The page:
No More Porn

Let me start by saying I was recently guilty of the behavior I am going to address in this post. More on that later.

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Several months ago, I attended a Man Retreat. It was a weekend devoted to answering the question, “What does it mean to be a man of God?” I was one of a handful of adult chaperones (which, in hindsight, sounds kind of ridiculous!). Although I have written about that weekend before, I want to bring up one of the topics that was discussed once again.

It is time to say, “No more porn.” As we had times of open discussion, the young men in my group talked about how much they hate pornography—the entire industry. Yes! 14-18 year old young men HATE what pornography is doing. They hate the accessibility. They hate the prevalence. They hate how it objectifies women. They hate to think that one day one of their sisters, or cousins, or aunts, or mothers could be involved. They hate that their friends talk about such things as “car porn” or “food porn.”

I walked away from that weekend convinced that this current generation of adolescents will be the group that brings an end to pornography as we know it.

“That’s a bold statement,” you might say. Or you might tell me, “That’s an awfully small sample size to base such a claim on.” And perhaps you would be right.

But I will stand by it. And if I am going to stand by it, I need to act on it. So how can I do that?

First, I need to say, “No more porn.” Sure, I can point to the fact that there are no dirty magazines or movies in my house. But I need to ask if my children see in my everyday actions that I truly hate the way pornography objectifies people. Do I make inappropriate comments when certain actors or actresses are on the screen? Do I watch movies that do not fit the industry’s definition of “porn,” yet would still embarrass me to watch if my parents, or my pastor, or my Savior were present? Am I calling out the destructive portrayal of women that my children witness in the shows they watch? Am I searching out stories that show the value of a person based on who they are, not what they do with their private parts?

Second, I need to stop saying the word “porn” as if it is a neutral word. Calling things “porn” only serves to de-sensitize us to the damaging nature of pornography. Looking at amazing cars is not “car porn.” If I happen to drool over pictures of desserts, I should not call it “food porn.” When we do that, we make it sound like pornography is nothing more than a joke, a humorous yet facile way to describe something. (Huffington Post, I’m looking at you.) But that is wrong. Pornography is destructive. Pornography kills relationships. Did you know that there is now something called “Pornography-induced erectile dysfunction”? And did you know it is occurring in men in their 20s? Stop using the word as if it is little more than a punchline.

Third, I need to stop excusing porn. Every time someone says, “It objectifies men, too,” or “It’s their own choice to be in those movies,” or, “Hey, it’s just a way to make a living,” we are saying we don’t care that women are trafficked and treated as sex slaves so that a few people can get rich off of destroying numerous lives to provide a quick release. Girls are lured into the industry with promises of acting roles and are treated like prostitutes with the movie producers being the pimps. They are used and dumped when they no longer generate revenue. And yes, pornography objectifies both men and women and serves to subjugate sexuality to nothing more than a quick fix. But I cannot minimize the damage the porn industry does to women by saying, “It hurts men, too.” Because when I say that, what I’m really saying is, “Leave my secret sin alone because if you dig any deeper, I’m going to have to come clean.” Instead, say something like, “Yes, this industry is destroying our young women and men and it must be stopped.”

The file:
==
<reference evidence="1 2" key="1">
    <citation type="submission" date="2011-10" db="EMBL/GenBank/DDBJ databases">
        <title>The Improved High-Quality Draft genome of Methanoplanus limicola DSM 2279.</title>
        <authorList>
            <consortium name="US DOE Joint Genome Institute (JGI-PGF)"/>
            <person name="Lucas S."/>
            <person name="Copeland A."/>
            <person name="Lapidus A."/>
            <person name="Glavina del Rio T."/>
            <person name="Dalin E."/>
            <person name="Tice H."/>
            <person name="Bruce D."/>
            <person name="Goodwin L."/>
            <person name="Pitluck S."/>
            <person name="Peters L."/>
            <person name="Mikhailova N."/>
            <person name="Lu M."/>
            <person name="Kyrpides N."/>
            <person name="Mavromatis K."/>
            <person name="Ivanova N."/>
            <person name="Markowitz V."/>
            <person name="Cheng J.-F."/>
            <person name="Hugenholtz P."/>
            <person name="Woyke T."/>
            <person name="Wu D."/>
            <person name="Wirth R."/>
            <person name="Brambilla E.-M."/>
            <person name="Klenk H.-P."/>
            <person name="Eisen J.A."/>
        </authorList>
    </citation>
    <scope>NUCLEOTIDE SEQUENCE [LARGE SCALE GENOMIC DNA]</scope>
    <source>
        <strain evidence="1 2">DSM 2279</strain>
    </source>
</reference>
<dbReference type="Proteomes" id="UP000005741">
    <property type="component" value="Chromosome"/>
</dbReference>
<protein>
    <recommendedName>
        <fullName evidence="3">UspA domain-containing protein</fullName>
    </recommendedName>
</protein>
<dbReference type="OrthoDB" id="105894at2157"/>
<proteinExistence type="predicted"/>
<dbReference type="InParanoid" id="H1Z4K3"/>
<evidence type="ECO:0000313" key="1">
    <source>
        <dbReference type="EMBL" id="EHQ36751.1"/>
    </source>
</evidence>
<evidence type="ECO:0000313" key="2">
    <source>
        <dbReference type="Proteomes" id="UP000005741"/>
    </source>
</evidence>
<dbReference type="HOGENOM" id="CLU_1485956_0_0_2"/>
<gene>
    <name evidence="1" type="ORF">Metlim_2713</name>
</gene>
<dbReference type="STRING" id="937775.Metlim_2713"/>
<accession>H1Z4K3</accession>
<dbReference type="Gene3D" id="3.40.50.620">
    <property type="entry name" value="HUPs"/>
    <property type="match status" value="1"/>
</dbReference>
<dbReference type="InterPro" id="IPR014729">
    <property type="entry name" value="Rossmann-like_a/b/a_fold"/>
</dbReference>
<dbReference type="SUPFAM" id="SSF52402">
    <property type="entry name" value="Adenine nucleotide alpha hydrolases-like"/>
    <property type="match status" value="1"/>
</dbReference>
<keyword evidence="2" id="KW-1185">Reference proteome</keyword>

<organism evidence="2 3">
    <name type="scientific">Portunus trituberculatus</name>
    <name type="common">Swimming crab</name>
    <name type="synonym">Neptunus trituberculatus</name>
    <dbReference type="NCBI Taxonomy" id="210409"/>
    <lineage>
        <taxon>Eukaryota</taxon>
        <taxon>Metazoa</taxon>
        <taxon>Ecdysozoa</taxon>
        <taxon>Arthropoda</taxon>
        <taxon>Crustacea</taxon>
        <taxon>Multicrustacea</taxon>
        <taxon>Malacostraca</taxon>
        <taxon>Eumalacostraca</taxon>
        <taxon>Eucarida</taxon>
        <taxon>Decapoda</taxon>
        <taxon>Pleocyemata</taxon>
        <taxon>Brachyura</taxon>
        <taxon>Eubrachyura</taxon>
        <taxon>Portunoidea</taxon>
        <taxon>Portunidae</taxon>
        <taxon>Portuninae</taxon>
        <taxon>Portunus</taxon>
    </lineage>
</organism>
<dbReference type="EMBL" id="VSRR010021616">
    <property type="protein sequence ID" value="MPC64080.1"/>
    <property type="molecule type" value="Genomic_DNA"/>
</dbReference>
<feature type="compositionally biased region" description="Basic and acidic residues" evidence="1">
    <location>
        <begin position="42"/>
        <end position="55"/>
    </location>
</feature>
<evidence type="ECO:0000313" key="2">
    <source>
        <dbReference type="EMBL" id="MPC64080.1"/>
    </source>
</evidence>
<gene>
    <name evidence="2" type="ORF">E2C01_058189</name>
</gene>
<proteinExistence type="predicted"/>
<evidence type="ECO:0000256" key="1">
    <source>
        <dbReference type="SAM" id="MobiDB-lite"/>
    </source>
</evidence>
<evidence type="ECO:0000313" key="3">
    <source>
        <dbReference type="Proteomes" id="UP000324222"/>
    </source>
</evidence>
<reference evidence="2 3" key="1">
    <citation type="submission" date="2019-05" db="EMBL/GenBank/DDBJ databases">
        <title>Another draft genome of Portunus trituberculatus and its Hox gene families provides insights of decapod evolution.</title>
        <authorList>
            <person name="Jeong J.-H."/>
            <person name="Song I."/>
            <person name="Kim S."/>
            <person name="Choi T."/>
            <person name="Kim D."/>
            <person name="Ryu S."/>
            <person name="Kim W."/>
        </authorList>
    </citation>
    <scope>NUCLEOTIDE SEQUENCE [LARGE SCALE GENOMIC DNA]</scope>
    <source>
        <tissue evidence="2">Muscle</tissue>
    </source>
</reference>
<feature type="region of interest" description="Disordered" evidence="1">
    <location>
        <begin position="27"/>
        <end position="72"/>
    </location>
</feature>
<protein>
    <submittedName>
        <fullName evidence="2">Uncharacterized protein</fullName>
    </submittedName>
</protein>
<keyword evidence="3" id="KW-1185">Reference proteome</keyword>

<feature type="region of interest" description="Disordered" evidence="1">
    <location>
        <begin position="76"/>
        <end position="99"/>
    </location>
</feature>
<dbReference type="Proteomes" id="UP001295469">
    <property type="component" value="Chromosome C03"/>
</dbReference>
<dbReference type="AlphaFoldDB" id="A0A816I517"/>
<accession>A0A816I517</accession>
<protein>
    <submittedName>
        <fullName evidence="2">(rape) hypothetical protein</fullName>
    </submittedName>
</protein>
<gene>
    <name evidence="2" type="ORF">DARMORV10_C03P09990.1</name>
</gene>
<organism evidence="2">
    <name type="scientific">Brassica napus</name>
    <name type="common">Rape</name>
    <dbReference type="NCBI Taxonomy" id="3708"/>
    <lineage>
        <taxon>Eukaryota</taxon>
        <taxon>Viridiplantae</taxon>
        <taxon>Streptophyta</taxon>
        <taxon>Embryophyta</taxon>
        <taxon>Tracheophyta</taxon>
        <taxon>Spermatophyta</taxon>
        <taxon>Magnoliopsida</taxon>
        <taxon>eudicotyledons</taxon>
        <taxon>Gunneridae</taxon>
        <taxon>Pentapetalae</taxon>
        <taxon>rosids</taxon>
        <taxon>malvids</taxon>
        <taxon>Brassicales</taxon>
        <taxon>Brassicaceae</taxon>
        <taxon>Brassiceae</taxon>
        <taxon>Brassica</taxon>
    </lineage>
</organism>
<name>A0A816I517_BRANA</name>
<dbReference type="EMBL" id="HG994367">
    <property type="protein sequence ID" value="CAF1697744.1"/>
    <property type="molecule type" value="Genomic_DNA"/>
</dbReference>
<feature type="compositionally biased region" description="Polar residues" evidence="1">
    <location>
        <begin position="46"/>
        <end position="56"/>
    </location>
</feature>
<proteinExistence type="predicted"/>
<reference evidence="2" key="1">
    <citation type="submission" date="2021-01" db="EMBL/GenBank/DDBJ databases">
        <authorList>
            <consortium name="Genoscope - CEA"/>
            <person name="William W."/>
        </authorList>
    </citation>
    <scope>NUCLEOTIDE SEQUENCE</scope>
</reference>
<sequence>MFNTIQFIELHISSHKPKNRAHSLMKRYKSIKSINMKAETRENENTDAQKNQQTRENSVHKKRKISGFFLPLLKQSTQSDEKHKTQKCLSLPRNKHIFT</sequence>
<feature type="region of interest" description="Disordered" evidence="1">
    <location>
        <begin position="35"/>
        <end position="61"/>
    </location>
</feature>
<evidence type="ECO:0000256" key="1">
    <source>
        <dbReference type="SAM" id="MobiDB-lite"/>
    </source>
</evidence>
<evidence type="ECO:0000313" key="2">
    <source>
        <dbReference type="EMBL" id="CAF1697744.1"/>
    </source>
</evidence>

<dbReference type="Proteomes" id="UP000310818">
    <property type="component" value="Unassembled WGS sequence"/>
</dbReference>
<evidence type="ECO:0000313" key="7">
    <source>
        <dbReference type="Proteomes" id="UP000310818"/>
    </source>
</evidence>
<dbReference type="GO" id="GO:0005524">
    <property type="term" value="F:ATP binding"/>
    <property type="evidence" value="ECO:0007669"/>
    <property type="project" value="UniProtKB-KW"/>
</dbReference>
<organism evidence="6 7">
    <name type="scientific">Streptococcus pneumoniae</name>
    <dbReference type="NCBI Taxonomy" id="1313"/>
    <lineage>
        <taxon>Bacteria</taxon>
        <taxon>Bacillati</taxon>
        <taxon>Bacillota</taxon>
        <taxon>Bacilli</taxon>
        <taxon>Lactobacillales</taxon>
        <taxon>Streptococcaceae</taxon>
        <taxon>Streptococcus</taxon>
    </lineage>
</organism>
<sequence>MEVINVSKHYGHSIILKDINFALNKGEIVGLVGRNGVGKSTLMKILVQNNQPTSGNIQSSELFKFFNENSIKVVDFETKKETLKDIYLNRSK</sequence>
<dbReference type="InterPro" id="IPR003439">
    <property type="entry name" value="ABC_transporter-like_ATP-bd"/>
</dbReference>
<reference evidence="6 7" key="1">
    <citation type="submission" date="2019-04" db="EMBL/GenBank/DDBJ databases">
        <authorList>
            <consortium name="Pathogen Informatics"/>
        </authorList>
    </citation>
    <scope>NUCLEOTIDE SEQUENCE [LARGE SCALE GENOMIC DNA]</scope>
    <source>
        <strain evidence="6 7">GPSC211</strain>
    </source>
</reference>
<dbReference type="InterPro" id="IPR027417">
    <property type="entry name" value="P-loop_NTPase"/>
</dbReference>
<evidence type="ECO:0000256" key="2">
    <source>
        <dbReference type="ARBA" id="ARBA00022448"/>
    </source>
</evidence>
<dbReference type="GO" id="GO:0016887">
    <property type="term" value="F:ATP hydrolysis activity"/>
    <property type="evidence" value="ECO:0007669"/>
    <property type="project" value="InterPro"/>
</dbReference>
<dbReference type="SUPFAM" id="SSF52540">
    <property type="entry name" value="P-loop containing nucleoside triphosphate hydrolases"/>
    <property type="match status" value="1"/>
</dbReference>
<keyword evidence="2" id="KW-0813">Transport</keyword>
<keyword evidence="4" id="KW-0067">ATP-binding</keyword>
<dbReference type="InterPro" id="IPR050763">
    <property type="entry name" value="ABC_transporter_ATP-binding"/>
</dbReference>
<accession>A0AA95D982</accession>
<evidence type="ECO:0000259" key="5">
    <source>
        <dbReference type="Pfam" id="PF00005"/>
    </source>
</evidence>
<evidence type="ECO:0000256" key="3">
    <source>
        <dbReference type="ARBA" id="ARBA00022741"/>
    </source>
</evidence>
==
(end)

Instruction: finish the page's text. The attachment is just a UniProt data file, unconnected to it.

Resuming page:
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I said I messed up recently. A friend of mine posted a funny question on facebook about movie titles that could double as porn titles. I read all the comments. I laughed. I even added one of my own.

And then I remembered a small group of high school men I spent time with a few months ago. They had said, “We need to stop laughing about pornography.” THEY said it. Not me. Not the other adult small group leader. The young men. The teenagers. The highschoolers. The ones so overcome with hormones right now they can barely see straight.

Their words convicted me. So I deleted my comment. I didn’t read anyone else’s comment. And let me say that I am not angry with my friend who posted the question. Because he just did what a lot of us do. He is not a mean-spirited person. He is not someone who contributes to the defamation of women. He is a great husband and father. He just asked a question similar to questions I have asked in the past.

Too often, I have treated pornography as a joke. I have pretended that since I am not in the industry I have no responsibility for the damage that is done. And that is wrong.

So I want to change that. I want to say loudly: NO. MORE. PORN.

It ends now.

I will remove the word from my vocabulary, unless I use the word to call it out for the destructive evil that it is.

I will not let it be treated as a joke.

I will not remain silent in the face of mistreatment of women or the misrepresentation of sexuality.

I will allow the words of teenagers to convict me when I am wrong.

I will not let people tell me that young people don’t realize what is going on or that they don’t care.

I will encourage young women and men to appreciate who they are.

I will pray that young women and men have the courage that I so often lack.

We can stop it. We must stop it.

NO. MORE. PORN.

3 thoughts on “No More Porn

  1. Follow-up: #nomoreporn | a second time

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